A computer engineer and entomologist by trade, Jay Bancroft is hoping to bring a data-driven approach to city government.

“I can bring analytic focus to the fiscal discipline that is needed to run the city,” he said.

Bancroft, 53, is one of two newcomers running to replace District 3 Councilwoman Jen Wallace, who chose not to seek a third term. He faces Anthony Sinibaldi in the July 28 election. District 3 covers the southwest part of Newark and includes Devon, Binns, Arbour Park, Barksdale Estates, College Park, Newark Preserve, Abbotsford, Twin Lakes and surrounding neighborhoods.

A native of Wilmington, Bancroft earned a degree in computer engineering from the University of Colorado and worked at the Naval Research Lab modeling war games. He later discovered a love for entomology and went back to school, earning a doctorate at the University of Connecticut.

He worked for the Delaware Department of Natural Resources and Environmental Control and later at a lab in California, before moving to Newark a decade ago to work for the United States Department of Agriculture, which has a lab at the University of Delaware’s farm.

He’s now semi-retired and lives in the Spring Hill neighborhood.

Bancroft said he first started paying attention to Newark politics in 2014, when controversy swirled around the data center and power plant that was proposed for UD’s STAR Campus. He was involved with Newark Residents Against the Power Plant, the grassroots group that helped defeat the proposal.

If elected, he would be the third consecutive District 3 representative that has ties to NRAPP. Both Wallace and her predecessor, Rob Gifford, rose to prominence through their leadership of the group.

Bancroft said the power plant fight taught him the importance of being engaged in the community.

“I think it did show it can work if people come out with interest and show up,” he said.

His involvement with the issue inspired him to seek public office, he said.

“I don’t have any special agenda,” he said. “I just wanted to try to help out.”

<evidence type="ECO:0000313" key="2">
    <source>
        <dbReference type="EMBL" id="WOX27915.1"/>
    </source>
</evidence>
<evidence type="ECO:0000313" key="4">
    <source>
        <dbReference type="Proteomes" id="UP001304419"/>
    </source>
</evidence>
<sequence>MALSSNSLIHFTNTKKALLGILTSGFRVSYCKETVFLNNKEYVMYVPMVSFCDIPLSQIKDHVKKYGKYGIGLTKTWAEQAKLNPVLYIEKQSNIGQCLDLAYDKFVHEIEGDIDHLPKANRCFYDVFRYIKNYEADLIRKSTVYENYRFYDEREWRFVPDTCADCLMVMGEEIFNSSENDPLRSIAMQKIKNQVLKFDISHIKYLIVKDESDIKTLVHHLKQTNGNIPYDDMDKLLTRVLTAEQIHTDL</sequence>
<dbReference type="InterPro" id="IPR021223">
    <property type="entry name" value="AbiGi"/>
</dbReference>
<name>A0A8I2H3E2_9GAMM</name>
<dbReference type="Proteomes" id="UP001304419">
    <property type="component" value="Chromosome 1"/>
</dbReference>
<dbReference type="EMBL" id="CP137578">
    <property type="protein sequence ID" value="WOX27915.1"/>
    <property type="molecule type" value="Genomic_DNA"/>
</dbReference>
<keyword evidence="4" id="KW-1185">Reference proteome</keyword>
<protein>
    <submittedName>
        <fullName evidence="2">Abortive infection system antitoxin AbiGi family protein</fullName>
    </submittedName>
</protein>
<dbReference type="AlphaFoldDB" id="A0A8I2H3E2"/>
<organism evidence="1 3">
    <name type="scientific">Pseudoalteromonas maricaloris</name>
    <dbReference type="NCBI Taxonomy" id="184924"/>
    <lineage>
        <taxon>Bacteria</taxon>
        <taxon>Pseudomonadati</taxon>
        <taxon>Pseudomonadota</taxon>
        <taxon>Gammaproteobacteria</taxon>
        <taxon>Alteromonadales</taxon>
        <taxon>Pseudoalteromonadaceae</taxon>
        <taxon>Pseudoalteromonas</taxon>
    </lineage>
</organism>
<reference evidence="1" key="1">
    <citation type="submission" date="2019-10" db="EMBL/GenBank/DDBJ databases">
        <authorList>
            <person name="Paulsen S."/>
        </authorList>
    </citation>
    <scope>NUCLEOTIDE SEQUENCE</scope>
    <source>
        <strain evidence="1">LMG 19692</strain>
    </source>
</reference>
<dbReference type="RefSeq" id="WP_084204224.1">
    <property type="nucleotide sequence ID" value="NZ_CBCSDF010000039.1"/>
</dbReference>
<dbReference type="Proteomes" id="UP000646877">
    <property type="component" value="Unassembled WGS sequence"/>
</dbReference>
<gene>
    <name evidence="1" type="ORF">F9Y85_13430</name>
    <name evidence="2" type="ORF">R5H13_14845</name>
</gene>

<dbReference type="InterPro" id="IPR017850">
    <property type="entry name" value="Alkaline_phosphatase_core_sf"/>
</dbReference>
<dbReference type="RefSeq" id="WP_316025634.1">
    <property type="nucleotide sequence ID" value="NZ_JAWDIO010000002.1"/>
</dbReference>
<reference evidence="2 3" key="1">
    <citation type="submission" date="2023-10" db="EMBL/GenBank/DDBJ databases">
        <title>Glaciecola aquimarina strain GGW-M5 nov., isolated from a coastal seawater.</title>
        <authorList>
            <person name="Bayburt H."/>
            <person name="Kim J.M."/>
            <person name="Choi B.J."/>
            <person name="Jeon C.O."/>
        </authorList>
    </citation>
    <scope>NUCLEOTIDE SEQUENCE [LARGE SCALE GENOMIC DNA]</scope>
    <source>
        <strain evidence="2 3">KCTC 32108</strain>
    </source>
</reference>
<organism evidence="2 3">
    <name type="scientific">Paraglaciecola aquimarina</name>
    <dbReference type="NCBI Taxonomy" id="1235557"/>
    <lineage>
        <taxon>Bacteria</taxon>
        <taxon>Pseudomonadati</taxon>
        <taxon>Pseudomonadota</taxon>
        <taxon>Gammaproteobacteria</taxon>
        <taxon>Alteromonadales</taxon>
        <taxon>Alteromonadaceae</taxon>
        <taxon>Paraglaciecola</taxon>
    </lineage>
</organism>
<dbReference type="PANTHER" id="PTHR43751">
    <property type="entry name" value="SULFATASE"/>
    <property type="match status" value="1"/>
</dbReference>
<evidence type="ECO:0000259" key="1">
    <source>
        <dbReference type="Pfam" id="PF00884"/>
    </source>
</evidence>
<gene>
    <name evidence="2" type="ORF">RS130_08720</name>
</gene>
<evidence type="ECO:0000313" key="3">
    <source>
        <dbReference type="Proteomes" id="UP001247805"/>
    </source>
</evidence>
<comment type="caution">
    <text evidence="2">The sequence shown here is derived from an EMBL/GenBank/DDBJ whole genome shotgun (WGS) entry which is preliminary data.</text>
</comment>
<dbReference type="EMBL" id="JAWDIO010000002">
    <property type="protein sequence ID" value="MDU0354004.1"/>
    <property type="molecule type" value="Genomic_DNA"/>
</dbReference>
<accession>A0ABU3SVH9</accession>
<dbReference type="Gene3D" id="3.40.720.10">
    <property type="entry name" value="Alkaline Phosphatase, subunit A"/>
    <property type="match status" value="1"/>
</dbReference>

Bancroft said that one of his first priorities as a councilman would be to take up the mantle from Wallace on police reform. Wallace recently called for appointing a task force of citizens to study ways to rethink policing in Newark.

During his campaign, Bancroft has called for passing legislation that would ban chokeholds, mandate violence de-escalation training, establish a database for police misconduct, and modify “qualified” immunity provisions that make it more difficult to prosecute police.

However, in an interview, he acknowledged that he’s not aware of any problems with the police in Newark.

“I think the policing in Newark is fine. I’ve never heard of a bad experience. I’m simply going off of the obvious unhappiness of the general public right now with the way police departments are militarized,” adding that he wants to investigate the issue further. “It’s obviously a hot button issue, and I don’t want to jeopardize public safety to make political points or anything like that.”

If elected, one of the first tasks he will have to contend with is next year’s budget, which will be discussed in depth this fall. City officials have said tough decisions are in store as Newark contends with the effects of the pandemic and the economic downturn.

“We need to have a balanced approach and use scientific analysis to make good judgment decisions about how we manage to keep city services going if there’s big deficits that we need to address,” Bancroft said. “It seems like the economy’s come back a little bit. So maybe the revenue won’t be as much of a problem as they’re projecting, but we’ll see.”

He also vowed to “fight indiscriminate paving of open-space or building structures that do not fit the character of the neighborhoods” but noted he’s not yet sure the best way to go about that.

“I don’t presume to know what the best answer is. I’ll only try to see where the pain points are and alleviate them where I can,” he said.

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